It appears that everyone wants to hear about large families (see yesterday’s comments).

So here’s my completely disjointed response to yesterday’s questions:

1. Some large families and some small families parent irresponsibly.

2. Some large families and and some small families find it hard to pay the bills.

3. Some Orthodox men begin their marriage by studying in kollel full-time (Kollel – a non-profit institution where married men study advanced Talmud full-time and receive a stipend to do so. It’s a Hebrew word that means “all-included” since the idea is that the families’ needs would be taken care of. Pronounced “KOE-lell.”)

4. Men who study in kollel receive a stipend for doing so.  Many also receive help from parents.

5. Men who study in kollel typically do so for a temporary number of years (before they have a lot of kids) at which point they seek employment in the “regular” world.

6. Most kollel men that I know (agreed, this is anecdotal and unscientific) are incredibly helpful with bedtime, bathtime, grocery shopping, diaper changing, and the like.

7. Kollel life is not for everyone.

8. Using birth control is a concession in Jewish law, intended to be applied in certain circumstances and at certain times in one’s life.  Using it too liberally or not liberally enough are both problematic in Jewish law, and therefore (weirdness alert) is done with the guidance and mentorship of a Rabbi – a huge factor in Jewish living that I talk about all the time (those of you who know me are smiling).
Is this weird?

Yeah, but if you have a Rabbi that you respect and are close to, there is seriously no more satisfying way to live life and make tough decisions with serenity, clarity, and wisdom.

Is it weird to talk to your DOCTOR about birth control?  Sometimes, but you do it anyway, because you need guidance, right?  Same deal.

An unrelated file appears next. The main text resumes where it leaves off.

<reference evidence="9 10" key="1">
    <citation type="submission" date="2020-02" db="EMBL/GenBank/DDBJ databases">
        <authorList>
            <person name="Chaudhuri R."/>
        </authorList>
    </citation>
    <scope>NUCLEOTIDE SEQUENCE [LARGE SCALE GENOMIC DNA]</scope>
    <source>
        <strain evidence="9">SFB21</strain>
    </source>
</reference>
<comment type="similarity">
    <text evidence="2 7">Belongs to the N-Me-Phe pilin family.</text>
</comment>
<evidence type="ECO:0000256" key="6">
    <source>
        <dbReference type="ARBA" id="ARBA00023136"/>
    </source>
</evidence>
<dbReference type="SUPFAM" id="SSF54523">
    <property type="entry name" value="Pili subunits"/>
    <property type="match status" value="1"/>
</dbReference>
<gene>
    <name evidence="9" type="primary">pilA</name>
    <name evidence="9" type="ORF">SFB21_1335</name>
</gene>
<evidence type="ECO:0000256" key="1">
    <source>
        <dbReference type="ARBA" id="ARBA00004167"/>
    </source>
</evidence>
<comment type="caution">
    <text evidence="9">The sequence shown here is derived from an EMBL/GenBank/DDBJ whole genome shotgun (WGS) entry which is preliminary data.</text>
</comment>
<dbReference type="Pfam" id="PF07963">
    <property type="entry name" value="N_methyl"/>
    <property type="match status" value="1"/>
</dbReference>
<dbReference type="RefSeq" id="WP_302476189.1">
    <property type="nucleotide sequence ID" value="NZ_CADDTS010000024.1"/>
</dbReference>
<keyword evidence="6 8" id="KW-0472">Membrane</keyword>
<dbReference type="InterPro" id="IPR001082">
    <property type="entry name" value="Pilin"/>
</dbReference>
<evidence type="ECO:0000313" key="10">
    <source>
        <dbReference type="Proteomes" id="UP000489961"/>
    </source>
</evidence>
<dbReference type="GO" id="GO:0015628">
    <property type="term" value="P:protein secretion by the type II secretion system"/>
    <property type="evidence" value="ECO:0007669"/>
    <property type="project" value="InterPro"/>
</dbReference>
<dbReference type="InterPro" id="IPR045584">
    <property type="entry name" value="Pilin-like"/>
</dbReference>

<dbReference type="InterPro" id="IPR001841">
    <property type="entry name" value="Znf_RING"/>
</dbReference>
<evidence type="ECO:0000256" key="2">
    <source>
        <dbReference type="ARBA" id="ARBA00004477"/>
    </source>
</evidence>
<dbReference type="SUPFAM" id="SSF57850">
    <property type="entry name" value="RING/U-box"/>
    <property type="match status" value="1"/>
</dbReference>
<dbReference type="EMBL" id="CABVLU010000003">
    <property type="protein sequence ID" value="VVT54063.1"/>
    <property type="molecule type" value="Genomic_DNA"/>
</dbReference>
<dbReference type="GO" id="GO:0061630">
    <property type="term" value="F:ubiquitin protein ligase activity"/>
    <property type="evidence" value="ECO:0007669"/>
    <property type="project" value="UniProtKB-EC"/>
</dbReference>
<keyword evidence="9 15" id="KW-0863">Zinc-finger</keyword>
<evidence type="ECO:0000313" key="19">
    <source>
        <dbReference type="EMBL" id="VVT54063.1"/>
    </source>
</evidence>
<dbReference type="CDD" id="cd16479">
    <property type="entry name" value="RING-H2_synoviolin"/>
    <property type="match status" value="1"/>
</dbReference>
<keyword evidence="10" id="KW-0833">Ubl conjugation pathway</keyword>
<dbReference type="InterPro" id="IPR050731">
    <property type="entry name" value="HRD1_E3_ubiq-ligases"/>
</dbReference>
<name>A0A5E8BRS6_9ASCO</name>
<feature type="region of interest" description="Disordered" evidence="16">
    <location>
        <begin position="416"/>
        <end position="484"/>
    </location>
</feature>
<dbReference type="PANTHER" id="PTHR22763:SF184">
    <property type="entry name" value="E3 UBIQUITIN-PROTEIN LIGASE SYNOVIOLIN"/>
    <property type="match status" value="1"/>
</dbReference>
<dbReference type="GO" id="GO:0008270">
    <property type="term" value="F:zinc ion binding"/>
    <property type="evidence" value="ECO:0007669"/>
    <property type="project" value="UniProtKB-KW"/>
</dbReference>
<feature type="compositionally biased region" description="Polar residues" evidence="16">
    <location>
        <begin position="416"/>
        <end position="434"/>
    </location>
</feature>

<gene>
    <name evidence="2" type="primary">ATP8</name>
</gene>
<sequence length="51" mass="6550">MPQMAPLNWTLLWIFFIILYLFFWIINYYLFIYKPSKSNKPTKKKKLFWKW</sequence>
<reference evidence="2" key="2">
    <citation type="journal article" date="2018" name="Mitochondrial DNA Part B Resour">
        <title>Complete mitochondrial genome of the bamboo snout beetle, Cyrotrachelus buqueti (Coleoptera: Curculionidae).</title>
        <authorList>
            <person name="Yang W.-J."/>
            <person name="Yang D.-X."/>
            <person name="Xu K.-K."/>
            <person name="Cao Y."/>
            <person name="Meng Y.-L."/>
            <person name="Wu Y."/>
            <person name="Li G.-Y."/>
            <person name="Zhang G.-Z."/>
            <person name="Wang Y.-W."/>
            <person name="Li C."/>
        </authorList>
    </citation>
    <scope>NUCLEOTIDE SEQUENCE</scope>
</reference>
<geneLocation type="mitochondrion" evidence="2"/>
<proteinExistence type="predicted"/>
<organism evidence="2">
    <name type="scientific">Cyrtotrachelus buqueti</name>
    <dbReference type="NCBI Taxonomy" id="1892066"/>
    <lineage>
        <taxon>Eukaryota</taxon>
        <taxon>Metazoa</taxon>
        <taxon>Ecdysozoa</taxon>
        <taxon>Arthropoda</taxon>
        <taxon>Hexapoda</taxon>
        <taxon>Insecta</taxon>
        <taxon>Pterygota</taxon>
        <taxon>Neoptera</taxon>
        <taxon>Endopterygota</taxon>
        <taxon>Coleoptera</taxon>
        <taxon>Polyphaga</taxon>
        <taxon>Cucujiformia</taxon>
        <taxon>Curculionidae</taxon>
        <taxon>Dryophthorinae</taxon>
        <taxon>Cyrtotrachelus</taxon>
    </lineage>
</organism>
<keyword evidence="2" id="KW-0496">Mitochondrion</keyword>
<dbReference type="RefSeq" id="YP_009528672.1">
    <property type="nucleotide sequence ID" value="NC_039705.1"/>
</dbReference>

I know Rabbis who have insisted that families use birth control even when they didn’t want to.

9. That having been said, having money or not is NOT a factor.  The mother’s mental health is the key factor. Don’t you know people who have grown up with very little by way of materialistic stuff, but in a loving, happy home (whether large or small) who are so happy and well-adjusted?

Of course if you are incapable of supplying your family with basic needs, this is a problem, but chances are that will impact on the mental health of the mother.

10. Would you agree that many of the things we think we need money for are not our basic needs?  Would you agree that our expectations are quite high?  I know I’m in this boat.  I think of how people were raised two or even one generation ago and am actually embarrassed.

11.  Being poor is nothing to be ashamed about.  The economy’s collapse proved that even really smart people with really expensive and impressive degrees could not scrape it together.

12. The reason birth control is not openly discussed in the religious world is because it is highly personal and considered immodest to be discussed casually.  This is a good thing.  The casual and open discussion of people’s most personal lives does not bode well for us. The first time a casual acquaintance asked me, “Are you guys done?” I almost passed out.  That said, my friends and I all knew that it was there if and when we needed it, again, with the guidance of a Rabbi.

13.  When you see families with “a lot of kids” – what do you think is their motivation?  If they don’t seem to have enough money, or seem sapped and zapped, why do you think they do it?  It can’t be easy, so what do you think is driving this?

14.  Any husband who doesn’t help his wife is doing wrong in the eyes of Torah.  This is true whether he thinks he’s doing a mitzvah by studying Torah when she needs him, or whether he’s off playing golf.

15.  Tuition in today’s day schools is a very big problem, bigger than me, that people much wiser than me are trying to solve, and deserves its own attention.  All I will say is that we, the parents, have created a monster by expecting a smartboard in every room, in-house, nutritious lunches, a speech, occupational, and whatever else kind of therapist available for free to each child in school, and many other amenities that were completely unavailable to the children of yesteryear.  We have very high expectations, then reel at the bill.  But again: this problem is way bigger than me, and I do not claim to have good answers.

16.  I feel that raising a large family is the most ideal and beautiful way (again: when possible) to raise wonderfully well-adjusted, unspoiled children who will become the parents of the next generation.

Tips on how I, personally, manage my brood coming soon… 🙂